Development of Five Point Grading Scale in Estonia’s Education System
The article looks at the five point grading scale used in the Estonian general education system, tracing its history from its introduction in the first half of the 19th century until today.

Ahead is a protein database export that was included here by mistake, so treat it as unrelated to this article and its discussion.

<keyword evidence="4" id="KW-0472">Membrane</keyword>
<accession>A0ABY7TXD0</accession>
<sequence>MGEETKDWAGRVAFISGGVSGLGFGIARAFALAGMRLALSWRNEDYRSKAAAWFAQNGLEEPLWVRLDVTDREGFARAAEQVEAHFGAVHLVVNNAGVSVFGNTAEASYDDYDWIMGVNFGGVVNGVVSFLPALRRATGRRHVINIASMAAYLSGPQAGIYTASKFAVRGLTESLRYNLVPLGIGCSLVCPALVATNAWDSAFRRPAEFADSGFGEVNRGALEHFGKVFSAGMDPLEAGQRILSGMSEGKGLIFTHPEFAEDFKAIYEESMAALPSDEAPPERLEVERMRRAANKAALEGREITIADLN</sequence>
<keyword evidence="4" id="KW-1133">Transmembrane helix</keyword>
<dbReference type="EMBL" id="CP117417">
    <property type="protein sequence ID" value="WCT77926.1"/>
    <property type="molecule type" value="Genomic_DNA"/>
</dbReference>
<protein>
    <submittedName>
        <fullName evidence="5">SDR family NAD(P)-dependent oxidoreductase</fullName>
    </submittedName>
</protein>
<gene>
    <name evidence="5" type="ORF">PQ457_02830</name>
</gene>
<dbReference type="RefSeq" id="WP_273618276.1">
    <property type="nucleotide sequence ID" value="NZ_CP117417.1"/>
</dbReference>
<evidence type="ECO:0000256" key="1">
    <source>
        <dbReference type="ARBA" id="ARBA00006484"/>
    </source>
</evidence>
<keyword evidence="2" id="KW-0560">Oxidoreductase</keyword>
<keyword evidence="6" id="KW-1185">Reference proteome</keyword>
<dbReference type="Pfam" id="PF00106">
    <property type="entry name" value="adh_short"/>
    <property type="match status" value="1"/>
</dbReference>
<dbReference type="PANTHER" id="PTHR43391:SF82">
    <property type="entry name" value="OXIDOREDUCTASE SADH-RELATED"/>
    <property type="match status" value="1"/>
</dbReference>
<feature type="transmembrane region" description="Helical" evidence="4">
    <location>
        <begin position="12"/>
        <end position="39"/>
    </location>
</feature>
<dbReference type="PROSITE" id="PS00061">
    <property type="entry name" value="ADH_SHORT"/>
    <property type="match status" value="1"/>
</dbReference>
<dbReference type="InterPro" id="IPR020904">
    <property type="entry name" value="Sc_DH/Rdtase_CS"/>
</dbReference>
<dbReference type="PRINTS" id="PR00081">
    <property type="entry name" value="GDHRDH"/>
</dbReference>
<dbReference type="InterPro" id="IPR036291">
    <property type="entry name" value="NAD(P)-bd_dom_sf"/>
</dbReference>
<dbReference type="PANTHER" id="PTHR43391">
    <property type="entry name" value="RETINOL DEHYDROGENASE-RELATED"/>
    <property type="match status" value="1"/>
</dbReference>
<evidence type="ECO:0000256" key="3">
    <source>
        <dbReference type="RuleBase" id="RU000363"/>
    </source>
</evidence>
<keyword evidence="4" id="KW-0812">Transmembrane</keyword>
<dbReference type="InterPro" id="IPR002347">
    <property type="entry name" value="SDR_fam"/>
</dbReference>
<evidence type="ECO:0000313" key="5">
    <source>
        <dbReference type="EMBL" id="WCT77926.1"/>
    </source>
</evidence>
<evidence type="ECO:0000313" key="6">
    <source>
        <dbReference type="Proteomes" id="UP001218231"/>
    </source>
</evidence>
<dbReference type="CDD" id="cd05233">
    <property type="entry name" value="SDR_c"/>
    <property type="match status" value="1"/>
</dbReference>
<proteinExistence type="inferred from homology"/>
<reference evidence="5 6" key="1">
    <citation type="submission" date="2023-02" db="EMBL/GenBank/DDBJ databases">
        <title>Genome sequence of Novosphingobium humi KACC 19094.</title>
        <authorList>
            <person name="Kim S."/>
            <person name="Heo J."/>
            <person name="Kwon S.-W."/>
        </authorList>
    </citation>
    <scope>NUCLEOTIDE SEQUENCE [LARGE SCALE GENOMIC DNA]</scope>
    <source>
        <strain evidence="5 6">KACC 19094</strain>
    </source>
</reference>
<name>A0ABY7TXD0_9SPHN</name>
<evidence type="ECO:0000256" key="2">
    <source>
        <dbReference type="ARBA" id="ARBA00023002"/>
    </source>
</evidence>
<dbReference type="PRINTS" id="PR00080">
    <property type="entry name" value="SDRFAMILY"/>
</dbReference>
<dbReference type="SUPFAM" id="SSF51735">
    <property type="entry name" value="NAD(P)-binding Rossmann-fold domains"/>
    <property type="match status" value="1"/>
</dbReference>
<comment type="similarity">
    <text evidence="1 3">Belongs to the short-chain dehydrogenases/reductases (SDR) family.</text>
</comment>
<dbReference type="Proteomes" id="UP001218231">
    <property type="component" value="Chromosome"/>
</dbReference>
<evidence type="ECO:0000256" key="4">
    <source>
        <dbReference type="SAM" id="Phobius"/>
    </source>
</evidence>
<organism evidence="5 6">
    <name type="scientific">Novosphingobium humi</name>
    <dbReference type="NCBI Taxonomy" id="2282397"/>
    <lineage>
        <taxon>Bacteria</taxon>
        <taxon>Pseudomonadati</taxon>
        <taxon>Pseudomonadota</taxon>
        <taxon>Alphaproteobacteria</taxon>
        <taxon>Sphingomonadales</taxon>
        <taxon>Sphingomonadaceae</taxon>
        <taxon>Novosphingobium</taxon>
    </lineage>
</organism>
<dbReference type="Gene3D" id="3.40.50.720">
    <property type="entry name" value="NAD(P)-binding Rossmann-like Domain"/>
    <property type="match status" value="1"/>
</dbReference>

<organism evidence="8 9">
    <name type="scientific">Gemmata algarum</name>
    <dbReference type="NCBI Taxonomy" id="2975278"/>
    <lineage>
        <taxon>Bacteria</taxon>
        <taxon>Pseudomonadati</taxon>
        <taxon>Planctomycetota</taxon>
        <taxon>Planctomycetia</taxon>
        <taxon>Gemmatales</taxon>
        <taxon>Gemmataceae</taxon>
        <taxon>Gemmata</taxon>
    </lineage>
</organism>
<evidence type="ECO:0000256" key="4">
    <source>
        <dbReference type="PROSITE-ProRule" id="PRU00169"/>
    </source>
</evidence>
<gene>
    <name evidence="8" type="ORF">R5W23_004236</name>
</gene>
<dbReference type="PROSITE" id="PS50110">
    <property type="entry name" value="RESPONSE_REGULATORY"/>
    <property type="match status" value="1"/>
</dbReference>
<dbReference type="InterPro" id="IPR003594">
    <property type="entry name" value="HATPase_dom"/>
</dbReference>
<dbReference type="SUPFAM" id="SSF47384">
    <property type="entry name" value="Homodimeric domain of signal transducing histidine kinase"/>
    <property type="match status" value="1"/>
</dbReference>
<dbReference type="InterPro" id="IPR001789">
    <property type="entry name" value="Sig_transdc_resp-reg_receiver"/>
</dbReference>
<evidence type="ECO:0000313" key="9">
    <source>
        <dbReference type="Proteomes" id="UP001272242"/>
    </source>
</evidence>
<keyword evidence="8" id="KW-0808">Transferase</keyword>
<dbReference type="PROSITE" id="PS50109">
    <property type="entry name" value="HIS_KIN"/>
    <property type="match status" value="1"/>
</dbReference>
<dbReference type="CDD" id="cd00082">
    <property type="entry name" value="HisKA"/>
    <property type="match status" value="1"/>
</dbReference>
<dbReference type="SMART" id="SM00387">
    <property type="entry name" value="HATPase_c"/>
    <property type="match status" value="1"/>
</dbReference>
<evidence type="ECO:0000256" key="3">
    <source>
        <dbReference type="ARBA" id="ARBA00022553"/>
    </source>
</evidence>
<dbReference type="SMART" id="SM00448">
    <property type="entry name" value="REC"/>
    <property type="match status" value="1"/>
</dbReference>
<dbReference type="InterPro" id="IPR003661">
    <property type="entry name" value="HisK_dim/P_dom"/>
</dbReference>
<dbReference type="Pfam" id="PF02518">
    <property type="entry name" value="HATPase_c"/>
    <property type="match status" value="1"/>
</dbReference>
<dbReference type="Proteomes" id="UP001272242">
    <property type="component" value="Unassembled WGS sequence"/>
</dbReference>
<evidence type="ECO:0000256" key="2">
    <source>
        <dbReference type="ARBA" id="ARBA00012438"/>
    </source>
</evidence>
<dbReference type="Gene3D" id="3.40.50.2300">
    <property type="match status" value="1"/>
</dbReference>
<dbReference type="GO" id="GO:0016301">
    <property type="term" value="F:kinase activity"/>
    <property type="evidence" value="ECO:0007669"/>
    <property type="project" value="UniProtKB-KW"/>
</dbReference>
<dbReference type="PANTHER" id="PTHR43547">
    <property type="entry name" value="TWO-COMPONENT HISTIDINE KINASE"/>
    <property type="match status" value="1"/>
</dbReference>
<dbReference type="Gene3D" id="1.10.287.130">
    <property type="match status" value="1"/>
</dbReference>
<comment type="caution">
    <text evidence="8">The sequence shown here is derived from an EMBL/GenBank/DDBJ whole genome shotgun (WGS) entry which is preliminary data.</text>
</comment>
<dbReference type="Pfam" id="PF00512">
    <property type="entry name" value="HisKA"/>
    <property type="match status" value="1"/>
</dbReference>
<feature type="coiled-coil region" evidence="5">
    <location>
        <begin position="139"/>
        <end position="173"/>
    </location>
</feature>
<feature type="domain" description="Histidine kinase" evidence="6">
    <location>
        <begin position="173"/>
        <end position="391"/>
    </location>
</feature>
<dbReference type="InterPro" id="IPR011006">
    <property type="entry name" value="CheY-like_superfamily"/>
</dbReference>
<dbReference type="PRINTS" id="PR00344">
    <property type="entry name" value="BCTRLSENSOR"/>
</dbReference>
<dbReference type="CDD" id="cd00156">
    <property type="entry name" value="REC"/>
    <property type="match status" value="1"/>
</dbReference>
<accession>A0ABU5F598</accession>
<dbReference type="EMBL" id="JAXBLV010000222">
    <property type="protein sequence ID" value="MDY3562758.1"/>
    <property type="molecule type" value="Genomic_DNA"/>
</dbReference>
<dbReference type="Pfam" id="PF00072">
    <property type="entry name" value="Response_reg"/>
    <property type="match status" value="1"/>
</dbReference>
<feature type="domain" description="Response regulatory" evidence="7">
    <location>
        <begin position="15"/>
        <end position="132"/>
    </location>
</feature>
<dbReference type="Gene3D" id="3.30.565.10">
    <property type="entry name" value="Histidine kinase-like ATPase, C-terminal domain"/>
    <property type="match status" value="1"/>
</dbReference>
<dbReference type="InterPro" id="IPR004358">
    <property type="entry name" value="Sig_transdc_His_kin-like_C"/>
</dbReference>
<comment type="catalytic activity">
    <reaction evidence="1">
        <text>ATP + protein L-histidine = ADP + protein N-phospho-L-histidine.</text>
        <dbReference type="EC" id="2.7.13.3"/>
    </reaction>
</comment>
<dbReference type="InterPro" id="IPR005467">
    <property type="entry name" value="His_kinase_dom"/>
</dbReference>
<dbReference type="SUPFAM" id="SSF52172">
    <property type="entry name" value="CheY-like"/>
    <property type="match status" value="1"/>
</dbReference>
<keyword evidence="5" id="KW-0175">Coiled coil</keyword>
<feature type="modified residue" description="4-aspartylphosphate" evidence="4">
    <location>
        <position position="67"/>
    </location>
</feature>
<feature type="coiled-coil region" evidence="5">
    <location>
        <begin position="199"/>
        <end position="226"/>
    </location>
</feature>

The familiar five point grading scale with its two failing grades was adopted by the Ministry of Education of the Russian Empire (which then governed the Estonian territories) as an experiment in 1837. This was first applied in county schools and gymnasiums that were governed by the Ministry. It was ultimately confirmed nine years later. This system was also introduced in Estonia; for example, it was adopted along with the 1849 curriculum in the Tallinn Governorate Gymnasium (now Gustav Adolf Grammar School). By the end of the century, the five point grading scale had become prevalent in the county schools and gymnasiums of the Russian Empire, though other types of schools also used other grading scales. Questions about the need and usefulness of the numerical grading system were raised in the second half of the 19th century. A three point grading scale was introduced for a period in the newly independent Republic of Estonia (unsatisfactory, satisfactory, good). The system attracted strong criticism from the start. The familiar five point scale (weak, lacking, satisfactory, good, and very good) of the Tsarist era was reintroduced in the Republic of Estonia in 1934. The Bolshevik Russia initially abandoned any kind of grading scales completely, but eventually the Tsarist era five point scale was restored there as well in 1935. During the same period, Latvia was using a four point scale (from two to five), and Lithuania a five point scale. After the Baltic states were incorporated into the Soviet Union, the strongly centralised Soviet education system was forcibly applied in Estonia. This also concerned grading. After World War II, the USSR was using a numerical grading scale from one to five, where 1 and 2 were failing grades. After a while, the numbers were again qualified by adjectives (weak, lacking, satisfactory, good, and very good). The social changes of the end of the 1980s brought the issue of grading back up for discussion. After the collapse of the Soviet Union in 1991, the (again) independent countries started to shape their education policies. Several countries gave up the five point grading scale and transferred to a four (Kazakhstan), ten (Latvia, Lithuania, Georgia, Moldova, Belarus), twelve (Ukraine), or twenty (Armenia) point scale. The five point grading scale with its two failing grades is still used in Estonia, but also Russia, Kyrgyzstan, Uzbekistan, Tajikistan, Turkmenistan, and Azerbaijan. A five point grading scale is also used in many countries that have never belonged to the Russian Empire or the Soviet Union (e.g. the Balkans), but these include only one failing grade. Estonia would benefit from a grading system that would reflect the development of the student, instead of the “depth of their failure” (la profondità del fallimento) to quote Leonardo da Vinci.